A few years ago, a group of salesmen went to a regional sales convention in Chicago. The convention lasted all week, and all the salesmen had assured their wives that they would be home in plenty of time for Friday night’s dinner.
As they hurried to the airport to catch their return flight, they rushed down the airport’s corridor with their briefcases in hand. In their rush, one of these salesmen inadvertently kicked over a table which held a display of apples.
Apples flew everywhere. Without stopping or looking back, they all continued running so they would make their plane.
All but one.
He stopped after running a few more yards, took a deep breath, and experienced a twinge of
compassion for the girl whose apple stand had been overturned.
He told his buddies to go on without him, waved goodbye, told one of them to call his wife when they arrived at their home destination and explain his taking a later flight. Then he returned to the terminal where the apples were all over the terminal floor.
He was glad he did.
The 16-year-old girl running the apple cart was totally blind. She was softly crying, tears running down her cheeks in frustration, and at the same time helplessly groping for her spilled produce as the crowd swirled about her, no one stopping and no one to care for her plight.
The salesman knelt on the floor with her, gathered up the apples, put them back on the table and helped organize her display.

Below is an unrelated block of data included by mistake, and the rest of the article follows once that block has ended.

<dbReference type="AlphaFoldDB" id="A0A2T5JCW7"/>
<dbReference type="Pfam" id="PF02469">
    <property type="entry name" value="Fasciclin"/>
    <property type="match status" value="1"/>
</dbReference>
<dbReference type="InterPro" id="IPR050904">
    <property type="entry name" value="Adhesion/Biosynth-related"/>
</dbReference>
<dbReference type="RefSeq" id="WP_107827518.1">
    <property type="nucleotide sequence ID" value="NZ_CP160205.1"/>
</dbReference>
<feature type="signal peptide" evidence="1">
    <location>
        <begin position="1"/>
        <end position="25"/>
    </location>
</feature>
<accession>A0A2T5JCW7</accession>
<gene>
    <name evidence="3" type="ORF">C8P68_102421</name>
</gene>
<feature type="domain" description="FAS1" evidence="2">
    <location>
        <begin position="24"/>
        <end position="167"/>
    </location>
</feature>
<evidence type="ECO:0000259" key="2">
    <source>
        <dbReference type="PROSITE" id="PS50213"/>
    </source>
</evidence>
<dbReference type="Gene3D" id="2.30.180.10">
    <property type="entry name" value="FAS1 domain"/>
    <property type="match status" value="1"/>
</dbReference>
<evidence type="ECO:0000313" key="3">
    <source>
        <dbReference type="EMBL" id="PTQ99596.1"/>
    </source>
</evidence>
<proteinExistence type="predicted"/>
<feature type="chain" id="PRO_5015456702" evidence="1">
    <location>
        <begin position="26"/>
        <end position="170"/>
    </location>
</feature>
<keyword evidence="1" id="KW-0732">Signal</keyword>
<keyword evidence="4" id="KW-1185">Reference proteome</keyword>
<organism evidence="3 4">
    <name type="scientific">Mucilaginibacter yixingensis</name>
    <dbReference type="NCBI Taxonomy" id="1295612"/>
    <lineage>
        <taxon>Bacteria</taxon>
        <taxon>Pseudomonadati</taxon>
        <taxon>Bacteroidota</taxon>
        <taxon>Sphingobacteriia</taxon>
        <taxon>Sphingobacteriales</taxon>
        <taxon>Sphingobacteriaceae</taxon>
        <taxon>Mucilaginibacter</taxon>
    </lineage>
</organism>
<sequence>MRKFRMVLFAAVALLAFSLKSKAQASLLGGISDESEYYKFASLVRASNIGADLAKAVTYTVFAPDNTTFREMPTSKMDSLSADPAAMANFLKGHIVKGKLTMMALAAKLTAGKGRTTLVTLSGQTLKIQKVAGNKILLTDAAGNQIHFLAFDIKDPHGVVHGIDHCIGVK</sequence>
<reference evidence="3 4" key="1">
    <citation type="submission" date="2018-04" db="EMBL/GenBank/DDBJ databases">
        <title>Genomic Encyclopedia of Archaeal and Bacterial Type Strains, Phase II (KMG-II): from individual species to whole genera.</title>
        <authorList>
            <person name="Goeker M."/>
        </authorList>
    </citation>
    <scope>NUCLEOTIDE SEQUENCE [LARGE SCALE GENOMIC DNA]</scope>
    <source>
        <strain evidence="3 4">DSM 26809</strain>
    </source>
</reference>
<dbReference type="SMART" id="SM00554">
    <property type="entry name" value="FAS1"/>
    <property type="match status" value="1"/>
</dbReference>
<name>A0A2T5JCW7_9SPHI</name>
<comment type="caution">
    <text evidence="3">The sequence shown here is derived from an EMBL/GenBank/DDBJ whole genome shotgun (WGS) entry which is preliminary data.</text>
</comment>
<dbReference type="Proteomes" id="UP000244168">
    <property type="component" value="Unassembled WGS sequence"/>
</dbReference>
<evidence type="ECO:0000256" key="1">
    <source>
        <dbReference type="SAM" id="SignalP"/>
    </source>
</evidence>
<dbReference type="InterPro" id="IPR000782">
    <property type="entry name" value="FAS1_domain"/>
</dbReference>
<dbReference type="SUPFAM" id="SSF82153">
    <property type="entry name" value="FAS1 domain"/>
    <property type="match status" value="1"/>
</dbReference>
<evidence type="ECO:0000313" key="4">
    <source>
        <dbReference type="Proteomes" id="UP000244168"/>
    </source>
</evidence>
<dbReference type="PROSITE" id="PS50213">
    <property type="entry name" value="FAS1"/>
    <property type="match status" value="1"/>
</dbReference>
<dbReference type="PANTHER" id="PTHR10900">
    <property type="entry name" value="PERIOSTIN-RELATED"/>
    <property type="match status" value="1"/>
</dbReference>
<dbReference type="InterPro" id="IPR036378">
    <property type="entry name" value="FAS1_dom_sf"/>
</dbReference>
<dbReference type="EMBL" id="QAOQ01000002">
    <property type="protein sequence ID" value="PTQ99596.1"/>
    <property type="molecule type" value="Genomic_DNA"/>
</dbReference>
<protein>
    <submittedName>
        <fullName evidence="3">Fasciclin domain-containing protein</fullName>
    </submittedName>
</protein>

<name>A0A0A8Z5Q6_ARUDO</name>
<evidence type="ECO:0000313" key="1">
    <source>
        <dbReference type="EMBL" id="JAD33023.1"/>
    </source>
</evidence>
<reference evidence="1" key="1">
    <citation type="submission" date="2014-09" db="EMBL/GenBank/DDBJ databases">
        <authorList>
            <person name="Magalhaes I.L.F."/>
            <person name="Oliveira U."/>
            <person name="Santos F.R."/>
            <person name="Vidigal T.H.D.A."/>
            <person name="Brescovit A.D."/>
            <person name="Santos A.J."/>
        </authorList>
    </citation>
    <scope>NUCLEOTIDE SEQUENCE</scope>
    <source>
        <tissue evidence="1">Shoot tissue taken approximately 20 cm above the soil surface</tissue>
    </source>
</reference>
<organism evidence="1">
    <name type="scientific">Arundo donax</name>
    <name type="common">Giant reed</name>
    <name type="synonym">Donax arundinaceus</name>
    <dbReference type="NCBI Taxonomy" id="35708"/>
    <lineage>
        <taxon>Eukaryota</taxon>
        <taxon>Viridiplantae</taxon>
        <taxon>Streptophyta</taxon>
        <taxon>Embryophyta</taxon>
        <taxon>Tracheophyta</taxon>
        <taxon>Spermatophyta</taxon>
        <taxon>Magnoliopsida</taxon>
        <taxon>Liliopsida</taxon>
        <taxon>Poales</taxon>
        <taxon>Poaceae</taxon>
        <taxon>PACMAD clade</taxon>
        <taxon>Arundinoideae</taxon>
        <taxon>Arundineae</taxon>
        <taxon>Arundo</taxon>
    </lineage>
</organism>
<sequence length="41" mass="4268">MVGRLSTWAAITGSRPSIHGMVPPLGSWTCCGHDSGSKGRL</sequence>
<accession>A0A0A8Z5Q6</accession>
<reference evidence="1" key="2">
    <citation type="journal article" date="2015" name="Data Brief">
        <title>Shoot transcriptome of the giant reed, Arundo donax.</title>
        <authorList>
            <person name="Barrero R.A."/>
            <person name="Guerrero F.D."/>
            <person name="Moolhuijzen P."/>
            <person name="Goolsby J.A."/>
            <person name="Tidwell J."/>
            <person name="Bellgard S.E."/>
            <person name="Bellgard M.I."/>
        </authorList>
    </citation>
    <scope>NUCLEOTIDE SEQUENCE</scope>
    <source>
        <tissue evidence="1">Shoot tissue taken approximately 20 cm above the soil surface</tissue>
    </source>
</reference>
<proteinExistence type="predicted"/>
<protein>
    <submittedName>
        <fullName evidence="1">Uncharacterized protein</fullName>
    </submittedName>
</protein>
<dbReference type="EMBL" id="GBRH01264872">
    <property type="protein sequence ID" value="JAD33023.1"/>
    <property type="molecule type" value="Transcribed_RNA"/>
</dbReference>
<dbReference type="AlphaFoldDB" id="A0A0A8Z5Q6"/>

As he did this, he noticed that many of the apples had become battered and bruised; these he
set aside in another basket.
When he had finished, he pulled out his wallet and said to the girl, “Here, please take this $40 for the damage we did. Are you okay?”
She nodded through her tears.
He continued on with, “I hope we didn’t spoil your day too badly.”
As the salesman started to walk away, the bewildered blind girl called out to him, “Mister…..”
He paused and turned to look back into her blind eyes.
She continued, “Are you Jesus?”
He gasped for a breath. Then slowly he made his way to catch the later flight with that question burning and bouncing about in his soul: “Are you Jesus?”
Do people mistake you for Jesus?
That’s our call, is it not? To be so much like Jesus that people cannot tell the difference as we live and interact with a world–shopping, working, reacting to others that are serving us—that is blind to His love, life and grace.
If we claim to know Him, we should live, walk and act as He would.
Knowing Him is more than simply quoting Scripture and going to church. It’s actually living the Word as life unfolds day to day.
You are the apple of His eye even though we, too, have been bruised by a fall. He stopped what He was doing and picked you and me up on a hill called Calvary and paid in full for our damaged fruit.
Let us live like we are worth the price He paid.